The goal failed. Couldn't do a review during the week. I'm hoping to make my way through Your Servant is Listening and No Chemistry Whatsoever this week. Happy Labor Day! No new Candid KOnversations updates, so we'll be on our way.
|Hi, Will Ryan!|
- A master program that controls anything at Whit's End - that could possibly destroy civilization as we know it? Oh yeah, nothing could go wrong.
- Matthew Parker assisting a master program that controls everything at Whit's End? It's officially official - nothing, nothing, could go wrong.
- Penny is on a no-carb diet in this world.
- We have a different voice for Michaelangelo here than in the live show.
- Is it just me, or does Townsend Coleman's voice for Lord Gargantuan Foulspleen remind the listener a little bit of Dr. Doofenschmirtz from Phineas and Ferb?
- Silly Lord Gangantuan Foulspleen. If you listened to Odyssey, you'd know that the Imagination Station is not a time machine.
- Eugene and Whit, do you really NOT REMEMBER that the Imagination Station is not a time machine? Matthew, sorry, buddy, you still gotta head to French.
- Nice reference to the Slavs in ancient Russia!
- I wonder what people's rationale for thinking this episode was in total reality was.
- When I saw the extended version of the live show, I thought Odyssey was about to head into a post-apocalyptic Album 57.
- Penny paints a beautiful masterpiece in minutes. Look out, Picasso.
- "Maximum defilation" - new LGF term
- A big kick to the machine. Ladies and gentlemen, Matthew Parker, technical genius.
- Nuclear bomb go boom.
- "What's weird is to use such an obvious cliche to end a story." - Penny
- Philippians 4:8-9
I think opinions can soften over time. That was certainly the case for this episode. When I first heard it, I had a severe dislike to this episode (not the live show version) for its cheesiness, unrealisticness, and sheer what-the-heck-is-happening-ness. But after a relisten, a couple elements have grown on me.
After getting upset over the use of the "just kidding, guys, it was all a dream," on earlier listens, I caught Penny's self-aware tongue-in-cheek comment to the audience (see the Odyssey Times for this ep). I just wish the rest of this episode had that making-fun-of-itself tone as it did during the live show. The live show wasn't a masterclass in writing, but the extended run time allowed us to see just how impressive the acting, impressions, and sound design could be. Running jokes, like Wooton/Penny interaction and "fourth wall" Jason cracks, made the experience a memorable, hilarious one. The fact that Push the Red Button radio edition takes itself a little more seriously is not necessarily a good thing.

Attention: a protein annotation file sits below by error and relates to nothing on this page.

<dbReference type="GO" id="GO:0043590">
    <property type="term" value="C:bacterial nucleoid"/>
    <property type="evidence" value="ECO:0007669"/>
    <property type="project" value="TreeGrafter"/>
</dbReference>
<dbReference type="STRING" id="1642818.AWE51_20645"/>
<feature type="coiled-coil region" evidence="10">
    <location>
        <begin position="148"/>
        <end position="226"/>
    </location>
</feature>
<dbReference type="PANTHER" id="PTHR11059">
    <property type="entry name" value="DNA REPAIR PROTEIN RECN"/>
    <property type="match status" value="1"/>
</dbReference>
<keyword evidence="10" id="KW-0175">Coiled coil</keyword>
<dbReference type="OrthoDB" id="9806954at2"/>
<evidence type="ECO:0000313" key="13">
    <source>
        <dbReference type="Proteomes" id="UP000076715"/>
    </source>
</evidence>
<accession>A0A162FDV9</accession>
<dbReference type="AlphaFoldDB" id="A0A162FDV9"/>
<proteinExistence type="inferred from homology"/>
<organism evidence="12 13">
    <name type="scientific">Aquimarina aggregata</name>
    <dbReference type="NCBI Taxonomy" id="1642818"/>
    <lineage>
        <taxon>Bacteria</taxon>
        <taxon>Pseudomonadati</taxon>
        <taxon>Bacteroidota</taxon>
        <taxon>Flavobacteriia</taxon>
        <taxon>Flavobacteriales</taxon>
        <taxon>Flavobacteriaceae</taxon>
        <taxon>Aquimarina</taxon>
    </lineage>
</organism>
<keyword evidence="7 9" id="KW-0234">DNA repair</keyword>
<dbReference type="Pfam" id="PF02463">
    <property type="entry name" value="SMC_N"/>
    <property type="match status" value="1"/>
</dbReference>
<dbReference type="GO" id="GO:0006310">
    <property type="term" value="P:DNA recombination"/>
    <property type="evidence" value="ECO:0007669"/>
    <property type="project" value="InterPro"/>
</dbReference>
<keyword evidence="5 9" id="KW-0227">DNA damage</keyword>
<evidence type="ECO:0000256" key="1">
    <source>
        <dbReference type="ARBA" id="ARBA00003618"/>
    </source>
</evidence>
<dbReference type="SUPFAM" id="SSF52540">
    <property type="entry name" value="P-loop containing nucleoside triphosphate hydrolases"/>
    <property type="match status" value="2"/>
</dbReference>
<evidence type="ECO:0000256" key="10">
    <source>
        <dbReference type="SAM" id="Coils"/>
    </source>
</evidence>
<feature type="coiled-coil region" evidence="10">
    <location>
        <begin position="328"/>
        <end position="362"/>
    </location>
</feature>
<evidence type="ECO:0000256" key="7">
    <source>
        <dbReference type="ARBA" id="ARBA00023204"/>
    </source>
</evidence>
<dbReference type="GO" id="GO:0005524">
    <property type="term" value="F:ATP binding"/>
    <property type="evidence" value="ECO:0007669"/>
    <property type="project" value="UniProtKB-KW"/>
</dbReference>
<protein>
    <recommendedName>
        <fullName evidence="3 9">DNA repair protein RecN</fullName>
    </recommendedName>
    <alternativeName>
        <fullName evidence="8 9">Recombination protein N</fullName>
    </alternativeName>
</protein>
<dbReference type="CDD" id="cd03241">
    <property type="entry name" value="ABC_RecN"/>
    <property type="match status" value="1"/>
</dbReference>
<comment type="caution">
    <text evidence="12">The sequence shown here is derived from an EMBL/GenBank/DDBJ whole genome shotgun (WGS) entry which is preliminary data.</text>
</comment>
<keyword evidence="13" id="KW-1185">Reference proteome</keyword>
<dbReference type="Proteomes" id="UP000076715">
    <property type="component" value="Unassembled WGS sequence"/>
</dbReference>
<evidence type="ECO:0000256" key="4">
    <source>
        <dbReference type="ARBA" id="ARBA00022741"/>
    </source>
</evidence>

Another difference between the live show and radio edit is that Michaelangelo is not as intriguing as Chuck Bolte. Sure, he's a better-trained Italian accent, but...yawn. He was a completely forgettable character here, while he was completely unforgettable in Texas because everyone's always wanted to hear an Italian George Barclay. Stunt casting worked there - and the regular casting here felt dry.
I now can understand why Red Button got that Sound Design Avery - all very impressive work by Rob Jorgensen. The music is ridiculously overdramatic fun by John Campbell. I think the main reason why I disliked this episode is because of the writing. As Ben Warren discussed in his review, other examples of exaggeration in Odyssey had proper framing to explain the out-there-ness of it all. My hyperactive imagination, upon seeing the live show for the first time, worried that a nuclear bomb had actually detonated the entire town of Odyssey and the surrounding Campbell County and we'd spend Album 57 living Winter's Bone - Our Daily Bread style, with the Barclays scrounging for squirrel meat in parks to escape from the mass hysteria from the first nuclear explosion in the United States.
I guess I'm simply tired of ridiculousness. It's fun every once in a while, but to trot it out a lot more recently in this new era takes away the positive elements it can bring. Mindless chaos can be fun, but can't entertainment with truth, goodness, and beauty be fun and good for you? The extremity of the ep led to a story that didn't get too invested in its themes. What really is truth, goodness, and beauty? For that, I'd have to turn to other AIO eps.
Push the Red Button is a hyperactive bombastic ear fest with great sound design and score. The actors all seem like they're having a lot of fun. However, it's the writing that drags everything down. The tone's off, the characters are all over the place, the moral is difficult to discern at face value, and the plot is sadly too out there to come back to orbit. I give this episode a 70/100, or a
That brings us to the end of Album 56! Nine months after it aired. And on to A Call to Something More...